Sunday, November 18, 2007

An Attack of the Vapors

NASA withholding data from pilot survey on air safety

By Rita Beamish, Associated Press | October 23, 2007

MOFFETT FIELD, Calif. - An unprecedented national survey of pilots by the United States government has found that safety problems such as near collisions and runway interference occur more frequently than previously recognized. But the government is withholding the information because it fears the data would upset air travelers and hurt airline profits.

Rita, your blinkered, philistine, pig-ignorance is showing.

Just to start, the words "unprecedented" and "data" don't mean what you think they do.

In order for something to be unprecedented, that something must never have been known or done before. Had you undertaken an an investigation so cursory as to flirt with non-existence, scarcely anymore than that required to find your nostril with your index finger, you would have quickly learned about NASA’s 30-year-old and highly regarded Aviation Safety Reporting System (ASRS)—a voluntary, non-punitive program which collects data from pilots and other aviation personnel. The ASRS has several great advantages the methodology-free telephone survey that has you wishing to take a powder lacks:

  • Incentive Except in the case of criminal activity, submitting an ASRS practically ensures the FAA will not undertake certificate action, even if the submitter was at fault.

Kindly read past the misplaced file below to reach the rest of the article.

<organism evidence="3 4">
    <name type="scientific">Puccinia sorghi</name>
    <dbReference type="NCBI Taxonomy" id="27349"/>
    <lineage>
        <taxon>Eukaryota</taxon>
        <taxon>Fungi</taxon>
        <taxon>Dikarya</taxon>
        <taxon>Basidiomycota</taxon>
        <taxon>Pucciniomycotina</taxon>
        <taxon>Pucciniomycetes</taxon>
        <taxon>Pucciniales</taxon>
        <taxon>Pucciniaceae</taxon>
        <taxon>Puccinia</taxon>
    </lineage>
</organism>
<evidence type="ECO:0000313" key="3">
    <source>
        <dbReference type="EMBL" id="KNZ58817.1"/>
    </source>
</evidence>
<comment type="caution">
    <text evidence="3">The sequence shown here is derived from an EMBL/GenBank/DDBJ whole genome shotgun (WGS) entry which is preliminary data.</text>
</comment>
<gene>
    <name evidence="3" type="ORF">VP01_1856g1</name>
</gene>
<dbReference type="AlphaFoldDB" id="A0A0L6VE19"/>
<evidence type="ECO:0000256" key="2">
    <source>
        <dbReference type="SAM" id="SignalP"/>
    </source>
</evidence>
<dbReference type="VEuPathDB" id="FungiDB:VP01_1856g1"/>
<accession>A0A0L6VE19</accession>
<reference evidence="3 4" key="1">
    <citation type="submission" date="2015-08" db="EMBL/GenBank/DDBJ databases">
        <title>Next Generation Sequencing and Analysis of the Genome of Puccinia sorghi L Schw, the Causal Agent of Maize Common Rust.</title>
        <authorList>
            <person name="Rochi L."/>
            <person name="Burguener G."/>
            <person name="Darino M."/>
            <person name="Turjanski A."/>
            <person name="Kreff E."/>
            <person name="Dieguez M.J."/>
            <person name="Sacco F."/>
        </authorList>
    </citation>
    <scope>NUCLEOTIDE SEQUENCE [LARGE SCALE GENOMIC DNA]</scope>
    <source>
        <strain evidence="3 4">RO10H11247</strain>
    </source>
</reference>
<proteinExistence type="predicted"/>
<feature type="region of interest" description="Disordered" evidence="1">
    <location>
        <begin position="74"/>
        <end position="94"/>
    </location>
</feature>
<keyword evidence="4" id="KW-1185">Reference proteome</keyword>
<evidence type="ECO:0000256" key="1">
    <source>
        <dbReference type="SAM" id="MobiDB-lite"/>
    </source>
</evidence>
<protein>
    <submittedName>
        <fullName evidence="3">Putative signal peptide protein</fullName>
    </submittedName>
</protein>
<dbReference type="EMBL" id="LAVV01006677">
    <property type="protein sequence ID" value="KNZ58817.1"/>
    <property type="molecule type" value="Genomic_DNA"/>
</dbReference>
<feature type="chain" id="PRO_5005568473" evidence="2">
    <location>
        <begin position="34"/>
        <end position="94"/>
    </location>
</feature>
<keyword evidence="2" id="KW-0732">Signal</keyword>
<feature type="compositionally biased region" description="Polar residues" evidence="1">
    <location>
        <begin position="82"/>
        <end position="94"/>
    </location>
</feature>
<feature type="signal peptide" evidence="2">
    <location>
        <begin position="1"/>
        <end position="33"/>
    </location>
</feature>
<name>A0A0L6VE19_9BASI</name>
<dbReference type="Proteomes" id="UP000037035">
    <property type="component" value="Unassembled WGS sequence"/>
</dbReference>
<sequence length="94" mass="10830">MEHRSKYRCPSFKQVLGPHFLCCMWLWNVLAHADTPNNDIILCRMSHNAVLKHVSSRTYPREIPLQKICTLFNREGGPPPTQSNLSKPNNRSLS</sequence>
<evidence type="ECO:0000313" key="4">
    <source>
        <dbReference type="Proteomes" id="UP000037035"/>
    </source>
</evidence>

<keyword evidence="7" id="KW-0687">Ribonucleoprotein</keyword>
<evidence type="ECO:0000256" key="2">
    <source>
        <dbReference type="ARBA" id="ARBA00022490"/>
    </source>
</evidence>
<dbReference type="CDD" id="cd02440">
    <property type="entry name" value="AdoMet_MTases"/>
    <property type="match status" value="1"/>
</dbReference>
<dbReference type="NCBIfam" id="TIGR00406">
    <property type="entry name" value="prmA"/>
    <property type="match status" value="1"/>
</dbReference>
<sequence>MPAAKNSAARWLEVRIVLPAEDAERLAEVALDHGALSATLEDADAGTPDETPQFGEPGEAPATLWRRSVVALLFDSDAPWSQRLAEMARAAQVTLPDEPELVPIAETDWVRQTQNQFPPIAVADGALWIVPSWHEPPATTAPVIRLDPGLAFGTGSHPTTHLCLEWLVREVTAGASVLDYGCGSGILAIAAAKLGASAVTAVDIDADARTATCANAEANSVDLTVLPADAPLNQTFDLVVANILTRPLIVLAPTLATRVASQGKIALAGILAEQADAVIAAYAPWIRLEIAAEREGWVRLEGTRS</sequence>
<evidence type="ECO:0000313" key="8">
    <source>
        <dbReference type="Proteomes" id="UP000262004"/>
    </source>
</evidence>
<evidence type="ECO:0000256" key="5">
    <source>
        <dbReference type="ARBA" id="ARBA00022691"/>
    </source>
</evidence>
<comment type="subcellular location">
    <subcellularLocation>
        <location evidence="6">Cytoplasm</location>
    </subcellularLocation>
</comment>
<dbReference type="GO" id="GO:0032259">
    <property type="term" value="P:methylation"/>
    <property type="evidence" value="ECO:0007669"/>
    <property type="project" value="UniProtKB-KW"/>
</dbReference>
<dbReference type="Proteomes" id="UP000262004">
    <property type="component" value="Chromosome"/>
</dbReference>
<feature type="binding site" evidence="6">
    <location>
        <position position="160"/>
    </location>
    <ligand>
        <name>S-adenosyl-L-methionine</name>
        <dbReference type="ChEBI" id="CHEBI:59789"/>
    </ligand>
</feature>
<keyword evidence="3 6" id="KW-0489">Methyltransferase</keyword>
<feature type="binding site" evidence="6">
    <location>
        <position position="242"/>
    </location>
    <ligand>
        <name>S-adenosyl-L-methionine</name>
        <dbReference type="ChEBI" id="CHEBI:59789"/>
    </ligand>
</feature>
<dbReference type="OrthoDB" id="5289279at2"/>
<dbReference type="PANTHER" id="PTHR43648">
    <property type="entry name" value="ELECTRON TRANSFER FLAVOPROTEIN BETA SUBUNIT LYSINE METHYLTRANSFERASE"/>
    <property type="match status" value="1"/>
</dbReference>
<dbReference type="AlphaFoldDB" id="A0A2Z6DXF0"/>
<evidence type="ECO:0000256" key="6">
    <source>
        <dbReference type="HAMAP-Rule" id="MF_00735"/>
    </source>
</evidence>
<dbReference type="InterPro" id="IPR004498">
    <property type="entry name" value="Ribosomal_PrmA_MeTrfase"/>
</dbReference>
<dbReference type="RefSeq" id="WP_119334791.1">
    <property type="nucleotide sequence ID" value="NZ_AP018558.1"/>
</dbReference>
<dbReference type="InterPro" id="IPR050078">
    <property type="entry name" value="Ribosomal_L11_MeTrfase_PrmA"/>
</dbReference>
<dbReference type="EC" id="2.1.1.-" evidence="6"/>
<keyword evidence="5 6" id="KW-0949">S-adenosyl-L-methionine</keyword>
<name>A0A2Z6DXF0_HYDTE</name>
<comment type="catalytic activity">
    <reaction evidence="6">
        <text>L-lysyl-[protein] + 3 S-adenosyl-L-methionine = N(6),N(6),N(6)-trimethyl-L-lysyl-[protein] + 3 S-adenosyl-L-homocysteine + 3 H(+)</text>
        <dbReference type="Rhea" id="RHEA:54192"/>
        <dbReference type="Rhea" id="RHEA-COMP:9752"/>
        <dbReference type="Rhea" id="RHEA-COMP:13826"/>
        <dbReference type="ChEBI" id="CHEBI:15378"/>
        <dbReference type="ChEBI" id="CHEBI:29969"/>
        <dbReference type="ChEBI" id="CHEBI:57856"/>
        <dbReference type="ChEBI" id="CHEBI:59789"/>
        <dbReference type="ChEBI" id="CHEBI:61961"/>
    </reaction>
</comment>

• Immediacy In order to obtain immunity from enforcement action, the report must be submitted within 24 hours of the occurrence.
  • Being actual, you know, data. The ASRS submission process ensures incidents will not be double, triple, or quadruple counted.

  • Had you dug just a little deeper (not with your index finger), you might have contacted some airlines to see what reporting systems they have in place. Instead of nearly fainting, you would have discovered that pilots report virtually everything* even the tiniest bit out of the ordinary, and that all of this information is available to the FAA.

    Which might, just might, have led you to reconsider whether you used the word "found" in anything like its traditional meaning, thereby, perhaps, avoiding the dizzying lightheadedness of hyperventilation.


    When it comes to filling out your 1040 this coming April, when you list your occupation as journalist, make sure to use scare quotes.

    * For example, last week I had a tire blow on initial brake application during landing roll-out, due to an anti-skid sensor failure.

    One of 10 main landing gear tires.

    We filed a report.

    I get safety reports that are technically specific to my aircraft, and all operational reports. On average, I read roughly 20 per week.


    Blogger Harry Eagar said...

    You confirm my suspicions.

    I blame the blogosphere. And Rita Beamish. And Congress.

    The 'secret' report has been known about but aviation reporters in the foul MSM seemed not to care, until a blogspheric drumbeat got the attention of a congressman who held inquiries.

    So the report was released a few weeks back. My paper, and many another, ran it as front-page news.

    I had suspected -- all along -- that since (in the version we used, I forget which wire service) one of the first paragraphs said there hadn't been a collision in five years, that the whole thing was imaginary -- like the calculations of cost/benefit the Corps of Engineers makes to build a dam.

    But I wasn't consulted about whether to run the story.

    All the versions I've seen (three I think) were remarkably content-free.

    One interested in news reporting might ask, didn't editors learn anything from the 'fires in Pintos' fiasco?, and the answer would be, no.

    November 19, 2007 8:30 AM  

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